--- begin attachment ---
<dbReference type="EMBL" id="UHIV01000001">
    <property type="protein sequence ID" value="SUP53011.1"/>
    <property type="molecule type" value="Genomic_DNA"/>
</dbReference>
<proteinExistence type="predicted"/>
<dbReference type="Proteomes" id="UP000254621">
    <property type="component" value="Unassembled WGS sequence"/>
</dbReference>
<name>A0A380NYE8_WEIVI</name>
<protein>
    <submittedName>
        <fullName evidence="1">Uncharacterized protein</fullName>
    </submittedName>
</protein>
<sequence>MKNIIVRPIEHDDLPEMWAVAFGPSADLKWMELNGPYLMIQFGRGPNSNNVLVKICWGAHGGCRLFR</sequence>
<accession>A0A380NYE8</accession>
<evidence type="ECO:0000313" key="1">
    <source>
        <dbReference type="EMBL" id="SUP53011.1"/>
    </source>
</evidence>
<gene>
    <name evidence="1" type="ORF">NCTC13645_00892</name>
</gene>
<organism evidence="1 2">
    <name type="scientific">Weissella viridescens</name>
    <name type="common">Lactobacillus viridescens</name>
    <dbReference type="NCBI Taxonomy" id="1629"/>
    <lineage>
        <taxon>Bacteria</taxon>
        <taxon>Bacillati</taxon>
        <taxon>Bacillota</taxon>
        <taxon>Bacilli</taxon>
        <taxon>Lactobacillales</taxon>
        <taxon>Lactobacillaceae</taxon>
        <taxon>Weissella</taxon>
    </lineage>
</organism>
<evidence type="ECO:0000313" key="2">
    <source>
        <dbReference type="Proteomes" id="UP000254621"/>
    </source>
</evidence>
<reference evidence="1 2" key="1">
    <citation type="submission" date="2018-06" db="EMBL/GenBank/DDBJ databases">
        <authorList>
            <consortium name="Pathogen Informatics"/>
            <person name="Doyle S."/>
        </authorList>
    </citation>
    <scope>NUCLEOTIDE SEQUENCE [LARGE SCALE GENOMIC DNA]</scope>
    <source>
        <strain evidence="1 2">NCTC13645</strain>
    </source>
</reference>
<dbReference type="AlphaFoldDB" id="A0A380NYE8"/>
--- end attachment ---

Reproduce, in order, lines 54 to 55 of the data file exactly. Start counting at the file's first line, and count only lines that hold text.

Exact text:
    </source>
</reference>